Report to Congress Regarding Henry T. Dixon
April 15, 1890

This report to Congress helped Henry T. Dixon's widow, Annie, to secure a higher rate on her pension and details events of Dixon's life and death.



APRIL 15, 1890.—Committed to the Committee of the Whole House and ordered to be printed.


Mr. LANE, from the Committee on Invalid Pensions, submitted the following


[To accompany S. 1365.]

            The Committee on Invalid Pensions, to whom was referred the bill (S. 1365) granting a pension to Annie E. Dixon, submit the following report:

            This committee adopt the report of the Senate made on this bill as their report in considering this case, which report is in the following language:

            The Committee on Pensions, to whom was referred the petition of Mrs. Annie E. Dixon, widow of Henry T. Dixon, late major and assistant paymaster in the volunteer service of the United States, respectfully report: 

            That Major Dixon, with some other paymasters, was, on the 31st day of July, 1965, under a general order of the War Department, honorably mustered out of the said service, the order stating that their services were no longer needed; and on the 12th of August following, his accounts have been settled to the entire satisfaction of the Paymaster-General, he was paid the balance due him.

            On the 8th of November, in the same year, Major Dixon, accompanied by an influential friend whose testimony is before the committee, called on the President for the purpose of obtaining a position in the regular Army. The major referred to his four years’ faithful service in the volunteer army, the fact of his having cast the only vote given to President Lincoln in Fauquier County, Va., the prejudice against him arising from this act, the consequent virtual exile from his home and family, and the destruction of his property to the amount of $15,000, and presented papers which confirmed his statements. The President indorsed on these papers a cordial recommendation, addressed to the Secretary of War, which was presented to that officer on the same day. The Secretary, who was well acquainted with the applicant, assured him that he should have the appointment he desired in a few weeks. Two days afterwards Major Dixon was murdered at the city of Alexandria by a rebel surgeon, his loyalty having made him obnoxious to the disloyal.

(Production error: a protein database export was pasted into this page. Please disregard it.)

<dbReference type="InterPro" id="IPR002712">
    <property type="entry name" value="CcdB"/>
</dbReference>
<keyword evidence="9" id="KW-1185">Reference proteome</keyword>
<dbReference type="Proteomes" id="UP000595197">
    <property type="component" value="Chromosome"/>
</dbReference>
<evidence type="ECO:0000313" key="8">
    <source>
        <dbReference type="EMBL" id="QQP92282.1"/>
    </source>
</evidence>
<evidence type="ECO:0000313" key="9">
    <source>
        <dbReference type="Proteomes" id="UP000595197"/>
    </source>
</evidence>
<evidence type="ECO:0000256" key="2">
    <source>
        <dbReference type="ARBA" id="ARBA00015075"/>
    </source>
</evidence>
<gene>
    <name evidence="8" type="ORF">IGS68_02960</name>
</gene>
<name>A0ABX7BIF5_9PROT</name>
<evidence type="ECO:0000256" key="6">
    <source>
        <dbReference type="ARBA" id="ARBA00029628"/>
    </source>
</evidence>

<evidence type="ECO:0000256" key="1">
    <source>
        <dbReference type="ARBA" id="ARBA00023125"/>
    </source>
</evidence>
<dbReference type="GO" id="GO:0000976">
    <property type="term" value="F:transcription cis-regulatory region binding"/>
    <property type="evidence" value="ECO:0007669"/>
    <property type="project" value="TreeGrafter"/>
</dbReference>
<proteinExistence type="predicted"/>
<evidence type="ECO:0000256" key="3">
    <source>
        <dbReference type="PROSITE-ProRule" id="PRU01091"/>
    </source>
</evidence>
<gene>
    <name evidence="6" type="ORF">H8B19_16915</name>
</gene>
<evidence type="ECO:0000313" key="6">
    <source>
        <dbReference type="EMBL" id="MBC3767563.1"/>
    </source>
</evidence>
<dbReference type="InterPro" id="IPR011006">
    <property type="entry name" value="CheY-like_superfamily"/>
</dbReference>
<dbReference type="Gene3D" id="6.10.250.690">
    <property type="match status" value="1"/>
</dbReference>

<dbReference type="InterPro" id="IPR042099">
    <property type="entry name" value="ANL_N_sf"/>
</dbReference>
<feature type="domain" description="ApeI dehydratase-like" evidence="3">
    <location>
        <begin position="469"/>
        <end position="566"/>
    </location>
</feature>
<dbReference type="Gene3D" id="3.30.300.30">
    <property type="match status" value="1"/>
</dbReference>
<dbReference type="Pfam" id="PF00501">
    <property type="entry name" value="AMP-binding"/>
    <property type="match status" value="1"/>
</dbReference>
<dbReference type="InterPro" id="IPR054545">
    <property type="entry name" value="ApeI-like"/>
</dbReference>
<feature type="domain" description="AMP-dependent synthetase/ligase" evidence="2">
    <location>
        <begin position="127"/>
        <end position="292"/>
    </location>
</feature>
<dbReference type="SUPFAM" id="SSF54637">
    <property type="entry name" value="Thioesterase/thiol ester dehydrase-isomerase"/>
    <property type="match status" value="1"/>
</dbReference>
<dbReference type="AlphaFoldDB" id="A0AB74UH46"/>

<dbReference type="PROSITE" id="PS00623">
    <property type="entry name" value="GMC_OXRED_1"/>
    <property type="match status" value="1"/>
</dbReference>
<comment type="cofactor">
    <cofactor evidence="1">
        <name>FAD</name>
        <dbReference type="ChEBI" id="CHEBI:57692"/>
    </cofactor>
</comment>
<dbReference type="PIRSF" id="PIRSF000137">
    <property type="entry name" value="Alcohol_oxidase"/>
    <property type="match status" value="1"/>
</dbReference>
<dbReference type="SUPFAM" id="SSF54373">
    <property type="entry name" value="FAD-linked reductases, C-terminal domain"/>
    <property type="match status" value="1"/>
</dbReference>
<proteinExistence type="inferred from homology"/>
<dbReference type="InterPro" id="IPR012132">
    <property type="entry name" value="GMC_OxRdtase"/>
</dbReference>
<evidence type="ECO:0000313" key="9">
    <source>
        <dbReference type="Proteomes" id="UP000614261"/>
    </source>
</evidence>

Major Dixon having been mustered out of the volunteer service not for any fault, but simply because the then state of things enabled the Department to dispense with several officers of his class, and having almost immediately sought and been promised an appointment in  the regular Army, the committee are unwilling to treat his case as that of one who was out of the military service, or to deny a pension to his widow, and feel that the circumstances of his death and the causes of his assassination address themselves to the liberality if not strictly to the justice of the country, and therefore submit the accompanying bill for the consideration of the Senate.


United States House of Representatives, 51st Congress, First Session, Annie E. Dixon: Report to accompany S. 1365. Report No. 1442, Washington, D.C.: House of Representatives, 1890.